David Laws might be a perfectly nice man in private, but the image he projects to the public is of a man so ambitious that he would not only stab you in the back to get what he wants, he would also stab you in the front - and twist.
It was therefore gratifying to see Peter Hitchens take both Laws and Iain Duncan-Smith to task on last night's 'Question Time' for their attempts to paint British Rail as a stain on the national history; a bad thing from a time of troubles, best never to be spoken of and quickly forgotten. If fairness is the criterion by which argument is judged, then it's fair to say it wasn't a fair fight; Laws's head seemed to move downward and to the left like a miniature action figure in need of a new battery, while poor old Duncan-Smith aimlessly lowed dogmae like an old bull let out to pasture, as purposeless as a Borg cut off from The Collective.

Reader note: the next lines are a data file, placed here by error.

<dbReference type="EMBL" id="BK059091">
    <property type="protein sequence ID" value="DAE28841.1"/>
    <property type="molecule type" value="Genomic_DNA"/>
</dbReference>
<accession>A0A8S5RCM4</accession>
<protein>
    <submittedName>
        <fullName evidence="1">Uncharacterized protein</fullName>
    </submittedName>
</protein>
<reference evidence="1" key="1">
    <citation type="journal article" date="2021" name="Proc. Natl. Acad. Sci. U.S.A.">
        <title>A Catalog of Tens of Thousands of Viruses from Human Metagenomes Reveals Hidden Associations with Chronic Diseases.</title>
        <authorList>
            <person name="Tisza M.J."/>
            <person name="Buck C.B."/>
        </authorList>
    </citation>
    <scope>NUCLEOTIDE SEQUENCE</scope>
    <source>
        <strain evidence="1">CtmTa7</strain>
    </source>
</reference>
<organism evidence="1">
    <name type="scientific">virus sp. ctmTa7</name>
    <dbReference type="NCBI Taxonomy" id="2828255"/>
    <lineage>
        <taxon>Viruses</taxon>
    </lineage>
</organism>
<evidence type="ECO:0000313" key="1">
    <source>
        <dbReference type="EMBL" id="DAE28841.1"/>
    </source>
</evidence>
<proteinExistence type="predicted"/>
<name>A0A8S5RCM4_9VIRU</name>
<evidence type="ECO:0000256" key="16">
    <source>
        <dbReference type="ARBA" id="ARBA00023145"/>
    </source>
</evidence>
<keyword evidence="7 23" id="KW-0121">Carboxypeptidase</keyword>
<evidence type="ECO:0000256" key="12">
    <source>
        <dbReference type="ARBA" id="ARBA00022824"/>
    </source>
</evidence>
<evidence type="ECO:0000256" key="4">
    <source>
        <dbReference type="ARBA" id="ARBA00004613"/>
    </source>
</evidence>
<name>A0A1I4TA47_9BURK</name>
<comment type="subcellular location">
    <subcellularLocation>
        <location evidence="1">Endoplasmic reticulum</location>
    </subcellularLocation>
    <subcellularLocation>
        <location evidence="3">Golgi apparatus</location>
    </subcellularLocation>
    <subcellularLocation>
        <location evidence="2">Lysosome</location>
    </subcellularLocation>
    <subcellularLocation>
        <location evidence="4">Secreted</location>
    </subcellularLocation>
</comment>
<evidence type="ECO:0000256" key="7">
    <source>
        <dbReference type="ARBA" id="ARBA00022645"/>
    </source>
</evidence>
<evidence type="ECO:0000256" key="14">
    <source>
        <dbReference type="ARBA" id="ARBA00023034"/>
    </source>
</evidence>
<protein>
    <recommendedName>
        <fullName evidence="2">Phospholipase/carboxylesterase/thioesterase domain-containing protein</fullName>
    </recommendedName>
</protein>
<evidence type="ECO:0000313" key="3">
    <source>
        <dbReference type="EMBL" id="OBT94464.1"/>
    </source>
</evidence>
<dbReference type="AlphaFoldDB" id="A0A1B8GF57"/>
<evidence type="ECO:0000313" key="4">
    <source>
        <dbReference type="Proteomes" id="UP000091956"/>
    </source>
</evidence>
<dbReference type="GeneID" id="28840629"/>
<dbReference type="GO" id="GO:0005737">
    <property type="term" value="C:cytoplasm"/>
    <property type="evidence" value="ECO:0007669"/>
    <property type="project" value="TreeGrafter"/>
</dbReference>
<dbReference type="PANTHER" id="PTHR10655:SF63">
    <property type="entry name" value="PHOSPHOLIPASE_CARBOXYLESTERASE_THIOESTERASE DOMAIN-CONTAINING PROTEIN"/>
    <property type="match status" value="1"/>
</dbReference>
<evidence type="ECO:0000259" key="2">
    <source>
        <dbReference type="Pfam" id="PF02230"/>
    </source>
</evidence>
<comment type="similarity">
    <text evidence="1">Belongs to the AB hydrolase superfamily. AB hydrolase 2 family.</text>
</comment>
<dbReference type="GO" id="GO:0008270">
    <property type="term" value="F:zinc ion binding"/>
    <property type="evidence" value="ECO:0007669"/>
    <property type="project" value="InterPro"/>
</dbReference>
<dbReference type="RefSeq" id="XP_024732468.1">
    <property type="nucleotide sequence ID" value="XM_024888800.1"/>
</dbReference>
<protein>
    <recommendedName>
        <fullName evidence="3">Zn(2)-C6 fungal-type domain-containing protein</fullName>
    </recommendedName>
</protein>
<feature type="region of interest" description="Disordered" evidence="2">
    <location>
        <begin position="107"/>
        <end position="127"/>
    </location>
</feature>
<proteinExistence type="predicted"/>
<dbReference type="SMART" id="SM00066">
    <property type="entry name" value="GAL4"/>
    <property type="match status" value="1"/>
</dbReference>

What Hitchens did not really get the time to say is that the reason the railways were privatised was the hatred of the people who run Britain, to all intents and purposes the same people for whom Britain is run, towards the idea that the British might ever be attached to anything in which they have a collective stake; and that if British Rail failed, it was not in spite of it being a product of British history, but precisely because it was a product of British history.
If our politicians knew any British history, they would have known that already.